Whoever knowingly conducts, controls, manages, supervises, directs, or owns all or part of an unlicensed money transmitting business, shall be fined in accordance with this title or imprisoned not more than 5 years, or both.

Once the statutory six month period for when virtual currency money transmitters must register is up, the government will be able to start prosecuting people who do not comply. Though most likely the government will not go after a small-time Bitcoin miner, because that will be a tremendous waste of time and resources.

These warnings are not hollow, as The Hill reports:

The DHS seized bank accounts belonging to Mt. Gox, a company which converts government-backed currencies into the untraceable, digital currency called bitcoins. The agency said the company violated U.S. laws which require money exchanges register with the federal government and prohibit commerce that is derived from or could be used to support unlawful activity.

This is a critical time for the Bitcoin community to get its act together and step up to the plate.  Burying your head in the ground is not going to make the problems go away.




  1. Whatever one may think about FinCEN as big brother, Bitcoin IS a money transmission device. It's like a translating shredder fax machine. I have rubles; I put them in a black box; you get pesos.

    It used to be I would have to buy dollars to send you, and you would have to sell those dollars to get pesos. We would not be using the dollars as a medium of EXCHANGE, as the dollars will not facilitate your purchase of anything. Rather we are using the dollars as a yardstick (and the ForEx system as a money transmitter). Money launderers use bitcoin as a yardstick and MTGOX and the rest as money transmitters.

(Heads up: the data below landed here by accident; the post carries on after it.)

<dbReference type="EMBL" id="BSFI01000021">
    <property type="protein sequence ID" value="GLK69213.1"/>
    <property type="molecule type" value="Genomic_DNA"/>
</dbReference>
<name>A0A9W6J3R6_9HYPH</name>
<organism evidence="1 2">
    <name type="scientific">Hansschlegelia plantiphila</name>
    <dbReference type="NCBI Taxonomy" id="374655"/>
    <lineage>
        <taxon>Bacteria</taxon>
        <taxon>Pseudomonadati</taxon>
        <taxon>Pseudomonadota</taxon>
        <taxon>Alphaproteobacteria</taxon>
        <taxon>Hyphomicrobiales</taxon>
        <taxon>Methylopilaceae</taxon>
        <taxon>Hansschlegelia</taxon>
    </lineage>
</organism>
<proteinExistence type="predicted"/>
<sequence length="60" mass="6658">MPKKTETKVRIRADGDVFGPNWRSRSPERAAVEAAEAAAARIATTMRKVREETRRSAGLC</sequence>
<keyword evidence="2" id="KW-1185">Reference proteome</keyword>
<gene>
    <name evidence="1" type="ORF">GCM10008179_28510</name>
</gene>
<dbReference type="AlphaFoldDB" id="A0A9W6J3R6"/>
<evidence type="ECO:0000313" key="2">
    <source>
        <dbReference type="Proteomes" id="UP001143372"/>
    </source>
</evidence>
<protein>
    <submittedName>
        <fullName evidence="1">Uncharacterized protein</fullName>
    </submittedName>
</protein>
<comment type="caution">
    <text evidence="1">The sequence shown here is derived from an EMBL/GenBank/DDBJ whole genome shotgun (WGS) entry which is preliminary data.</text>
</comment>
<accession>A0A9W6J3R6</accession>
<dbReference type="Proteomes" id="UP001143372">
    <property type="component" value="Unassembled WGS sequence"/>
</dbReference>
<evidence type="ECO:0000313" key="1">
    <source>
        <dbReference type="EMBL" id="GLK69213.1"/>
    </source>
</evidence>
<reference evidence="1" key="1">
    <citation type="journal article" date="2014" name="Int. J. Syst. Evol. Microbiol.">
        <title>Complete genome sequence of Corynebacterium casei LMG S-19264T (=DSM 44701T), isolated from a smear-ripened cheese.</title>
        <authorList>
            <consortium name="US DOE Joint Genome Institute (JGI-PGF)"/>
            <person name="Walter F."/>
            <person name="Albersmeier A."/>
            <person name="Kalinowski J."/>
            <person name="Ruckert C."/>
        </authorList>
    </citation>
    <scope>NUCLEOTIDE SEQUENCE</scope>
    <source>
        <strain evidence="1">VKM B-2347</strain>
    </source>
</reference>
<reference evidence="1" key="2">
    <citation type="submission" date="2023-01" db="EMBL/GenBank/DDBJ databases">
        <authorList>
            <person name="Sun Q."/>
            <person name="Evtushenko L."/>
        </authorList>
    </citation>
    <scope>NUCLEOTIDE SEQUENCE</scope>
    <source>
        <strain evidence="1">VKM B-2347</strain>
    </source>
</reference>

Bitcoin get their value from their interchangeability. If we use different brokers, then the price at my broker and the price at your broker have to be the same. Therefore, to handle a transaction of a certain size (or a certain volume of non-instantaneous transactions) a broker must have a certain amount of bitcoin. Otherwise, all of the big deals will have to go to the biggest holder. The competition to have enough bitcoin to be in the brokerage business creates the demand for Bitcoin. They are taxi medallions for money, franchises, nothing more. And the brokers who buy them to facilitate transactions are money transmitters.

    Should the recipient of Bitcoin "deposit" them in their e-wallets, and the operator of the e-wallet is allowed to use those deposits on a fractional reserve basis to issue Bitcoin certificates, Bitcoin may become money, at which time all sorts of banking regulations would come into play. But until then, Bitcoin are licenses to transmit money, and the agencies that trade in them are as pure an example of money transmitters as any regulator could hope.

  2. Brad, I'm curious as to what you would term a realistic success after removing "head in the ground." What specific problems does the so-called "bitcoin community" have within its power to simply make go away by engaging? Seriously, how do you interpret "stepping up to the plate?" These are your phrases. If you mean compromise, what are you willing to concede on?

  3. The big news last week was not FinCEN's seizure of Dwolla's assets. The big news was the reaction of the Bitcoin market. It shrugged.

    The Bitcoin community needs to get its act together and step up to the plate? Why? Bitcoiners can persuade the world's most powerful monopoly of force to tolerate a challenge to the most valuable monopoly it enforces? I don't think so. States will crush Bitcoin, or co-opt it, if they can. The only question is: can states crush Bitcoin?

    I don't expect Bitcoin 1.0 to be the last word in crypto-currencies for reasons I've discussed here, but satisfying state regulators is no solution to its problems. If stateless money ever predominates anywhere, it will predominate only because states could not prevent it. Stateless money will always be black market money. Stateless money will predominate over state money in the market generally when the market generally is black.

  4. Excellent comments, Martin. "Stateless money will always be black market money." It almost has to be just by definition. My university thesis available on my blog website was "The Political Appropriation of the Monetary Unit."